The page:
Resident Epilepsy Center, Department of Neurology, University Hosipital, LMU Munich Munich, Bayern, Germany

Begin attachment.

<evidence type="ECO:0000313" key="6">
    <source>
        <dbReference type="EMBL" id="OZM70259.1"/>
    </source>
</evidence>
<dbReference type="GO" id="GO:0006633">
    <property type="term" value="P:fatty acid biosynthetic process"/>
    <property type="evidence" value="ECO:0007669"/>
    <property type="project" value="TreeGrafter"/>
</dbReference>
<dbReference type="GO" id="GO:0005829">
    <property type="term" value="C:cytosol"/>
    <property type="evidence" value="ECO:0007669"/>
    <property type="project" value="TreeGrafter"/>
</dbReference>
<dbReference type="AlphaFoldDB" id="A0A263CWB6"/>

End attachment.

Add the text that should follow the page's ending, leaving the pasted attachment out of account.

Rationale: Deep brain stimulation of the anterior nucleus of the thalamus (ANT-DBS) is supported by high-level clinical evidence (the SANTE randomized controlled trial) and is CE marked for patients with drug-resistant focal epilepsy. However, open questions remain concerning patient selection, patient management and outcome evaluation and guiding reports on practical treatment principles remain scarce. This initiative, thus, aimed to evaluate the current knowledge on ANT-DBS therapy and to share European experts´ opinion and experience. Methods: The independent Expert Panel (EP) encompassed ten neurologists and four neurosurgeons from eight different European countries. A Delphi approach was used, which included (1) a review of the current literature on ANT-DBS as first step. The literature search was limited to reports on at least three patients published between January 2000 and January 2019. The extracted data was summarized as pre-reading material and served as a basis for the creation of the survey questions. The online survey (2) was completed anonymously by the EP prior to a (3) face-to-face meeting held in November 2019. After discussing the first survey round results and modifying the questions, a second survey round was completed by the EP. An agreement level of ≥71% (10/14 panelists) was considered as consensus. Results: The literature search yielded a total of 323 publications, whereof 46 studies were selected for data extraction of the most reported criteria for patient selection, management, and outcome. The EP board agreed on the importance of a presurgical evaluation of ANT-DBS candidates and achieved consensus on four complementary parameters for patient selection and management, i.e., patient´s preference, operability, occurrence and frequency of psychogenic seizures, and psychiatric history. Patients with temporal lobe epilepsy having no resective therapy option, as well as patients who failed prior VNS and/or resection were classified as good patient candidates. Reasons for concern were seen in unreliable seizure documentation, history of frequent psychogenic seizures, progressive etiologly, history of psychosis or depression, especially in case of an history of suicidal attempts, and general MRI contraindications. Due to the low level of evidence on device programming, it was not possible to give strict recommendations. The EP thus shared their clinical practice instead: all centers start with monopolar stimulation and typically (79%) use the cycling mode. Stimulation frequency and pulse width are mostly (93%) set according to the SANTE parameters, whereas half of the experts prefer to start with lower amplitudes than 5V. Agreement was further achieved on strategies for electrode selection and management of side effects or insufficient clinical response. A set of seven outcome parameters was defined to be monitored during the follow-up in order to evaluate the clinical response and promptly assess side-effects. Conclusions: The expert opinion report on ANT-DBS provides scientific and strategic advice on patient selection, stimulation strategies, management of side effects and insufficient clinical response and presents recommendations for outcome evaluation. Although current evidence is too low for definite practical guidelines, this EP report could support clinicians in adopting the therapy. Funding: Please list any funding that was received in support of this abstract.: All authors received speaker honoraria by Medtronic Inc. The face-to-face meeting was held in the European Medtronic Headquarter in Tolochenaz, Switzerland, upon invitation by Medtronic.